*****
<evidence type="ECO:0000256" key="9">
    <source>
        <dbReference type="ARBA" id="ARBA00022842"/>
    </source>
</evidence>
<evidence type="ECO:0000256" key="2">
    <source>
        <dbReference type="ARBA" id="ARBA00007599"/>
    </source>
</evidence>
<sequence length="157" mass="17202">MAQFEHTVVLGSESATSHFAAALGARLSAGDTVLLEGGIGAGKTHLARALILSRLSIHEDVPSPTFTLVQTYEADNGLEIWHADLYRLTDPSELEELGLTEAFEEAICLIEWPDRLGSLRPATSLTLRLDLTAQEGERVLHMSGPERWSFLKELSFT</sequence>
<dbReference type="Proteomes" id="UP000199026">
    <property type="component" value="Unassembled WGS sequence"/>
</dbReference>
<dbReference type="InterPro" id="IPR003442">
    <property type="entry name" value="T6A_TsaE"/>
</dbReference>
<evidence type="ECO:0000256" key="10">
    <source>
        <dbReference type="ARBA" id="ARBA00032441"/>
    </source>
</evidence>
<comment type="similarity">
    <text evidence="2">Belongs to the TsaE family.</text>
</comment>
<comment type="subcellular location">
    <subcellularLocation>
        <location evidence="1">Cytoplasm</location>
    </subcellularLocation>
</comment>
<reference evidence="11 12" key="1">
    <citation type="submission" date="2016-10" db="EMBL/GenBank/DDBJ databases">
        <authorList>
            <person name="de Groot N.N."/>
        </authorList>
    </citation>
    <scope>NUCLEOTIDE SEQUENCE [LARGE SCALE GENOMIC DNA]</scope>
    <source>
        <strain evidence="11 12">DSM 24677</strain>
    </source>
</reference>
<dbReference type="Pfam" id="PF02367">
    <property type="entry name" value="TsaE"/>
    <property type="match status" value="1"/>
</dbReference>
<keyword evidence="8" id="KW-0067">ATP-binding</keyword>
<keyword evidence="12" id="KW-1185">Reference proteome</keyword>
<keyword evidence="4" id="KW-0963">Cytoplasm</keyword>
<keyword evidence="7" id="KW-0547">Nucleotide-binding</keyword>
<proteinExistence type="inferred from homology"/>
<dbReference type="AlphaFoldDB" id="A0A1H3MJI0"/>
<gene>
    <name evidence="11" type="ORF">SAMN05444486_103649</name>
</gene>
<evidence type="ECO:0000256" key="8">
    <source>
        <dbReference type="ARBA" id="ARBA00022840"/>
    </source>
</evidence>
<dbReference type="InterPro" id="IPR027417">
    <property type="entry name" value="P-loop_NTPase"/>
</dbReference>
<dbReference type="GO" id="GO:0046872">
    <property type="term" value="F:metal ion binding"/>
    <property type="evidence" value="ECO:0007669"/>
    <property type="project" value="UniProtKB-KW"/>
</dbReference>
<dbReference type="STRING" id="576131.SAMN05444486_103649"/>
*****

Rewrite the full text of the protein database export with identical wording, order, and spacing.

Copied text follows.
<evidence type="ECO:0000256" key="9">
    <source>
        <dbReference type="ARBA" id="ARBA00022842"/>
    </source>
</evidence>
<evidence type="ECO:0000256" key="2">
    <source>
        <dbReference type="ARBA" id="ARBA00007599"/>
    </source>
</evidence>
<sequence length="157" mass="17202">MAQFEHTVVLGSESATSHFAAALGARLSAGDTVLLEGGIGAGKTHLARALILSRLSIHEDVPSPTFTLVQTYEADNGLEIWHADLYRLTDPSELEELGLTEAFEEAICLIEWPDRLGSLRPATSLTLRLDLTAQEGERVLHMSGPERWSFLKELSFT</sequence>
<dbReference type="Proteomes" id="UP000199026">
    <property type="component" value="Unassembled WGS sequence"/>
</dbReference>
<dbReference type="InterPro" id="IPR003442">
    <property type="entry name" value="T6A_TsaE"/>
</dbReference>
<evidence type="ECO:0000256" key="10">
    <source>
        <dbReference type="ARBA" id="ARBA00032441"/>
    </source>
</evidence>
<comment type="similarity">
    <text evidence="2">Belongs to the TsaE family.</text>
</comment>
<comment type="subcellular location">
    <subcellularLocation>
        <location evidence="1">Cytoplasm</location>
    </subcellularLocation>
</comment>
<reference evidence="11 12" key="1">
    <citation type="submission" date="2016-10" db="EMBL/GenBank/DDBJ databases">
        <authorList>
            <person name="de Groot N.N."/>
        </authorList>
    </citation>
    <scope>NUCLEOTIDE SEQUENCE [LARGE SCALE GENOMIC DNA]</scope>
    <source>
        <strain evidence="11 12">DSM 24677</strain>
    </source>
</reference>
<dbReference type="Pfam" id="PF02367">
    <property type="entry name" value="TsaE"/>
    <property type="match status" value="1"/>
</dbReference>
<keyword evidence="8" id="KW-0067">ATP-binding</keyword>
<keyword evidence="12" id="KW-1185">Reference proteome</keyword>
<keyword evidence="4" id="KW-0963">Cytoplasm</keyword>
<keyword evidence="7" id="KW-0547">Nucleotide-binding</keyword>
<proteinExistence type="inferred from homology"/>
<dbReference type="AlphaFoldDB" id="A0A1H3MJI0"/>
<gene>
    <name evidence="11" type="ORF">SAMN05444486_103649</name>
</gene>
<evidence type="ECO:0000256" key="8">
    <source>
        <dbReference type="ARBA" id="ARBA00022840"/>
    </source>
</evidence>
<dbReference type="InterPro" id="IPR027417">
    <property type="entry name" value="P-loop_NTPase"/>
</dbReference>
<dbReference type="GO" id="GO:0046872">
    <property type="term" value="F:metal ion binding"/>
    <property type="evidence" value="ECO:0007669"/>
    <property type="project" value="UniProtKB-KW"/>
</dbReference>
<dbReference type="STRING" id="576131.SAMN05444486_103649"/>